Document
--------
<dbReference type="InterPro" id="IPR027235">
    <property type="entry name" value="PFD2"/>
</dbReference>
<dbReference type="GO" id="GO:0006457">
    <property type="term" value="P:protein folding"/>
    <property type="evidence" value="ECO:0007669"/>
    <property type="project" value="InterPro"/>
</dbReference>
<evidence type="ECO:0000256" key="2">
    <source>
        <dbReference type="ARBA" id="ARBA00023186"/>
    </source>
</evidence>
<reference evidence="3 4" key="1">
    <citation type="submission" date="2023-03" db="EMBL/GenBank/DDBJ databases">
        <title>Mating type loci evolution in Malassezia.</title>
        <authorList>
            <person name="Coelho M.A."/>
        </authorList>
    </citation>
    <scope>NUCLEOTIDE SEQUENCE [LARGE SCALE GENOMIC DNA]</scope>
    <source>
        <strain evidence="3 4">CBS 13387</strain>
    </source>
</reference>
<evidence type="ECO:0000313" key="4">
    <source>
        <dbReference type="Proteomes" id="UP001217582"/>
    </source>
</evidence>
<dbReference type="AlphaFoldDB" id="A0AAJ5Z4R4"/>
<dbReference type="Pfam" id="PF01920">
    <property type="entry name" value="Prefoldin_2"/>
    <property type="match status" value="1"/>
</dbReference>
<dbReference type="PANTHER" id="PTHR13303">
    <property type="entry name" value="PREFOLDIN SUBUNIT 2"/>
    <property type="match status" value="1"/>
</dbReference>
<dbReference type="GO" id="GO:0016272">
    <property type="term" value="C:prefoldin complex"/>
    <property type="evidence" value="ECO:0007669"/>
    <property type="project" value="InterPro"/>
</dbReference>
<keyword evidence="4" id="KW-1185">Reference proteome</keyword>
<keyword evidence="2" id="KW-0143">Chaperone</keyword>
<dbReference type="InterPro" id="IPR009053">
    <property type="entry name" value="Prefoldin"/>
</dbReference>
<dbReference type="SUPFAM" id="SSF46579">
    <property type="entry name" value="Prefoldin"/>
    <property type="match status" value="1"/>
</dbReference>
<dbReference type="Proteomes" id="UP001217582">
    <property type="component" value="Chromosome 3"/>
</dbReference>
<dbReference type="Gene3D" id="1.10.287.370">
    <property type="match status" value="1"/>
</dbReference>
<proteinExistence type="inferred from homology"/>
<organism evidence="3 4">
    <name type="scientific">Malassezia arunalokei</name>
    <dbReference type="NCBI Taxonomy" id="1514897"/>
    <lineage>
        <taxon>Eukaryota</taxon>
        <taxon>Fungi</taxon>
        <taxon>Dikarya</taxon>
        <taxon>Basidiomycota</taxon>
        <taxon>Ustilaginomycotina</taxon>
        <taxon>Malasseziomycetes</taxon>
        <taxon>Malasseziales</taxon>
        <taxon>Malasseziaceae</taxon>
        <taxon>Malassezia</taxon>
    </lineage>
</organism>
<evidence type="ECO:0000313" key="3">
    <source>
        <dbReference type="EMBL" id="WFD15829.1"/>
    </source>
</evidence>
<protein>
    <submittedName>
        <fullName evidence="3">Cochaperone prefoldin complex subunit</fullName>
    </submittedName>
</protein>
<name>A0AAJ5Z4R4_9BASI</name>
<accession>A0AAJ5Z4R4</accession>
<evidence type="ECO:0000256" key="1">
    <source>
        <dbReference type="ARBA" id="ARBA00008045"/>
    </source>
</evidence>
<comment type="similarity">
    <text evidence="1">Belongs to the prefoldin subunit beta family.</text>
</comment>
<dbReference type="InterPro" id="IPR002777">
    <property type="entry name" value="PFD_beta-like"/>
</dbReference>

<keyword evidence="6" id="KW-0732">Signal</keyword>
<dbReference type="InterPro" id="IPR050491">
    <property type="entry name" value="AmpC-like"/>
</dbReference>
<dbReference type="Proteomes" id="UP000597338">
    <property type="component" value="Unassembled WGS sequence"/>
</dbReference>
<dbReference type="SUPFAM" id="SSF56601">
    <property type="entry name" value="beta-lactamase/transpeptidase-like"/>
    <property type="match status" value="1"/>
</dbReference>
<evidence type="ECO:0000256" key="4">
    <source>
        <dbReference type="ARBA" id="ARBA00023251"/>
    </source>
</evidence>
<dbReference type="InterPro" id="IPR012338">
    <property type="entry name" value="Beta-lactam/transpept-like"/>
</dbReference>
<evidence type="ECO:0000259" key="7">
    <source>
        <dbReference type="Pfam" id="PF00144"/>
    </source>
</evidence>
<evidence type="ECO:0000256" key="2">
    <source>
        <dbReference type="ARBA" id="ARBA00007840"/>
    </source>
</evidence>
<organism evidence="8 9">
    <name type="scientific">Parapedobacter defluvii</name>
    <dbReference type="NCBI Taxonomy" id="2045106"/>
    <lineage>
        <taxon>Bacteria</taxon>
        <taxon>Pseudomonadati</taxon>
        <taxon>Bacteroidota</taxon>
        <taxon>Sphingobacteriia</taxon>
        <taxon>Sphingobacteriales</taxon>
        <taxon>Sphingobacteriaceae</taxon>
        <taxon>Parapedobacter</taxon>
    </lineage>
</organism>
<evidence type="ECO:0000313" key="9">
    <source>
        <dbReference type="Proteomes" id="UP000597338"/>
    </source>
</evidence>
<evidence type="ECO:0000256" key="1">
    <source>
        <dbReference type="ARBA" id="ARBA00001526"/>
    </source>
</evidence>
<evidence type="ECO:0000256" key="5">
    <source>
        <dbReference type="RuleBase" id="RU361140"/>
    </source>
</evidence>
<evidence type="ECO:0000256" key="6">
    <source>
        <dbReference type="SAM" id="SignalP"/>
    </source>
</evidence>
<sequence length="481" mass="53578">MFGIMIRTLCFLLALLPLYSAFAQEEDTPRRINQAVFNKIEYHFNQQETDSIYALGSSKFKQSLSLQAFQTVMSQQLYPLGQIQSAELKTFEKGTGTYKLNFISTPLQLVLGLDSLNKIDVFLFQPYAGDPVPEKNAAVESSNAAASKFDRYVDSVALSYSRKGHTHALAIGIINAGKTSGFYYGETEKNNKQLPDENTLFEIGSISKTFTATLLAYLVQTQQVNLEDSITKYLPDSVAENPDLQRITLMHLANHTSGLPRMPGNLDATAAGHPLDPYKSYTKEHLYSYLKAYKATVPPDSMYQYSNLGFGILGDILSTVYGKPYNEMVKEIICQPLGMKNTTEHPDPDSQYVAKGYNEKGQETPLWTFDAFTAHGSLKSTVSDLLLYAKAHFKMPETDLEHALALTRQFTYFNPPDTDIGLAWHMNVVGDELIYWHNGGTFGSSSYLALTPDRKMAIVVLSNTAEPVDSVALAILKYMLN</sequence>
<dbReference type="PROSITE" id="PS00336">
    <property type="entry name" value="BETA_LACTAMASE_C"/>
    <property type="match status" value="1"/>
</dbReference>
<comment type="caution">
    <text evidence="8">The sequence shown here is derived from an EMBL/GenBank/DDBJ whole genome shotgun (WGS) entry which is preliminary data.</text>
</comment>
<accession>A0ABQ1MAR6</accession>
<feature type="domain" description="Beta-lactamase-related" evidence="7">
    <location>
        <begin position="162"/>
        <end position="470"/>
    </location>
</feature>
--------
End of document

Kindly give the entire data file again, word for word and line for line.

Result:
<dbReference type="InterPro" id="IPR027235">
    <property type="entry name" value="PFD2"/>
</dbReference>
<dbReference type="GO" id="GO:0006457">
    <property type="term" value="P:protein folding"/>
    <property type="evidence" value="ECO:0007669"/>
    <property type="project" value="InterPro"/>
</dbReference>
<evidence type="ECO:0000256" key="2">
    <source>
        <dbReference type="ARBA" id="ARBA00023186"/>
    </source>
</evidence>
<reference evidence="3 4" key="1">
    <citation type="submission" date="2023-03" db="EMBL/GenBank/DDBJ databases">
        <title>Mating type loci evolution in Malassezia.</title>
        <authorList>
            <person name="Coelho M.A."/>
        </authorList>
    </citation>
    <scope>NUCLEOTIDE SEQUENCE [LARGE SCALE GENOMIC DNA]</scope>
    <source>
        <strain evidence="3 4">CBS 13387</strain>
    </source>
</reference>
<evidence type="ECO:0000313" key="4">
    <source>
        <dbReference type="Proteomes" id="UP001217582"/>
    </source>
</evidence>
<dbReference type="AlphaFoldDB" id="A0AAJ5Z4R4"/>
<dbReference type="Pfam" id="PF01920">
    <property type="entry name" value="Prefoldin_2"/>
    <property type="match status" value="1"/>
</dbReference>
<dbReference type="PANTHER" id="PTHR13303">
    <property type="entry name" value="PREFOLDIN SUBUNIT 2"/>
    <property type="match status" value="1"/>
</dbReference>
<dbReference type="GO" id="GO:0016272">
    <property type="term" value="C:prefoldin complex"/>
    <property type="evidence" value="ECO:0007669"/>
    <property type="project" value="InterPro"/>
</dbReference>
<keyword evidence="4" id="KW-1185">Reference proteome</keyword>
<keyword evidence="2" id="KW-0143">Chaperone</keyword>
<dbReference type="InterPro" id="IPR009053">
    <property type="entry name" value="Prefoldin"/>
</dbReference>
<dbReference type="SUPFAM" id="SSF46579">
    <property type="entry name" value="Prefoldin"/>
    <property type="match status" value="1"/>
</dbReference>
<dbReference type="Proteomes" id="UP001217582">
    <property type="component" value="Chromosome 3"/>
</dbReference>
<dbReference type="Gene3D" id="1.10.287.370">
    <property type="match status" value="1"/>
</dbReference>
<proteinExistence type="inferred from homology"/>
<organism evidence="3 4">
    <name type="scientific">Malassezia arunalokei</name>
    <dbReference type="NCBI Taxonomy" id="1514897"/>
    <lineage>
        <taxon>Eukaryota</taxon>
        <taxon>Fungi</taxon>
        <taxon>Dikarya</taxon>
        <taxon>Basidiomycota</taxon>
        <taxon>Ustilaginomycotina</taxon>
        <taxon>Malasseziomycetes</taxon>
        <taxon>Malasseziales</taxon>
        <taxon>Malasseziaceae</taxon>
        <taxon>Malassezia</taxon>
    </lineage>
</organism>
<evidence type="ECO:0000313" key="3">
    <source>
        <dbReference type="EMBL" id="WFD15829.1"/>
    </source>
</evidence>
<protein>
    <submittedName>
        <fullName evidence="3">Cochaperone prefoldin complex subunit</fullName>
    </submittedName>
</protein>
<name>A0AAJ5Z4R4_9BASI</name>
<accession>A0AAJ5Z4R4</accession>
<evidence type="ECO:0000256" key="1">
    <source>
        <dbReference type="ARBA" id="ARBA00008045"/>
    </source>
</evidence>
<comment type="similarity">
    <text evidence="1">Belongs to the prefoldin subunit beta family.</text>
</comment>
<dbReference type="InterPro" id="IPR002777">
    <property type="entry name" value="PFD_beta-like"/>
</dbReference>

<keyword evidence="6" id="KW-0732">Signal</keyword>
<dbReference type="InterPro" id="IPR050491">
    <property type="entry name" value="AmpC-like"/>
</dbReference>
<dbReference type="Proteomes" id="UP000597338">
    <property type="component" value="Unassembled WGS sequence"/>
</dbReference>
<dbReference type="SUPFAM" id="SSF56601">
    <property type="entry name" value="beta-lactamase/transpeptidase-like"/>
    <property type="match status" value="1"/>
</dbReference>
<evidence type="ECO:0000256" key="4">
    <source>
        <dbReference type="ARBA" id="ARBA00023251"/>
    </source>
</evidence>
<dbReference type="InterPro" id="IPR012338">
    <property type="entry name" value="Beta-lactam/transpept-like"/>
</dbReference>
<evidence type="ECO:0000259" key="7">
    <source>
        <dbReference type="Pfam" id="PF00144"/>
    </source>
</evidence>
<evidence type="ECO:0000256" key="2">
    <source>
        <dbReference type="ARBA" id="ARBA00007840"/>
    </source>
</evidence>
<organism evidence="8 9">
    <name type="scientific">Parapedobacter defluvii</name>
    <dbReference type="NCBI Taxonomy" id="2045106"/>
    <lineage>
        <taxon>Bacteria</taxon>
        <taxon>Pseudomonadati</taxon>
        <taxon>Bacteroidota</taxon>
        <taxon>Sphingobacteriia</taxon>
        <taxon>Sphingobacteriales</taxon>
        <taxon>Sphingobacteriaceae</taxon>
        <taxon>Parapedobacter</taxon>
    </lineage>
</organism>
<evidence type="ECO:0000313" key="9">
    <source>
        <dbReference type="Proteomes" id="UP000597338"/>
    </source>
</evidence>
<evidence type="ECO:0000256" key="1">
    <source>
        <dbReference type="ARBA" id="ARBA00001526"/>
    </source>
</evidence>
<evidence type="ECO:0000256" key="5">
    <source>
        <dbReference type="RuleBase" id="RU361140"/>
    </source>
</evidence>
<evidence type="ECO:0000256" key="6">
    <source>
        <dbReference type="SAM" id="SignalP"/>
    </source>
</evidence>
<sequence length="481" mass="53578">MFGIMIRTLCFLLALLPLYSAFAQEEDTPRRINQAVFNKIEYHFNQQETDSIYALGSSKFKQSLSLQAFQTVMSQQLYPLGQIQSAELKTFEKGTGTYKLNFISTPLQLVLGLDSLNKIDVFLFQPYAGDPVPEKNAAVESSNAAASKFDRYVDSVALSYSRKGHTHALAIGIINAGKTSGFYYGETEKNNKQLPDENTLFEIGSISKTFTATLLAYLVQTQQVNLEDSITKYLPDSVAENPDLQRITLMHLANHTSGLPRMPGNLDATAAGHPLDPYKSYTKEHLYSYLKAYKATVPPDSMYQYSNLGFGILGDILSTVYGKPYNEMVKEIICQPLGMKNTTEHPDPDSQYVAKGYNEKGQETPLWTFDAFTAHGSLKSTVSDLLLYAKAHFKMPETDLEHALALTRQFTYFNPPDTDIGLAWHMNVVGDELIYWHNGGTFGSSSYLALTPDRKMAIVVLSNTAEPVDSVALAILKYMLN</sequence>
<dbReference type="PROSITE" id="PS00336">
    <property type="entry name" value="BETA_LACTAMASE_C"/>
    <property type="match status" value="1"/>
</dbReference>
<comment type="caution">
    <text evidence="8">The sequence shown here is derived from an EMBL/GenBank/DDBJ whole genome shotgun (WGS) entry which is preliminary data.</text>
</comment>
<accession>A0ABQ1MAR6</accession>
<feature type="domain" description="Beta-lactamase-related" evidence="7">
    <location>
        <begin position="162"/>
        <end position="470"/>
    </location>
</feature>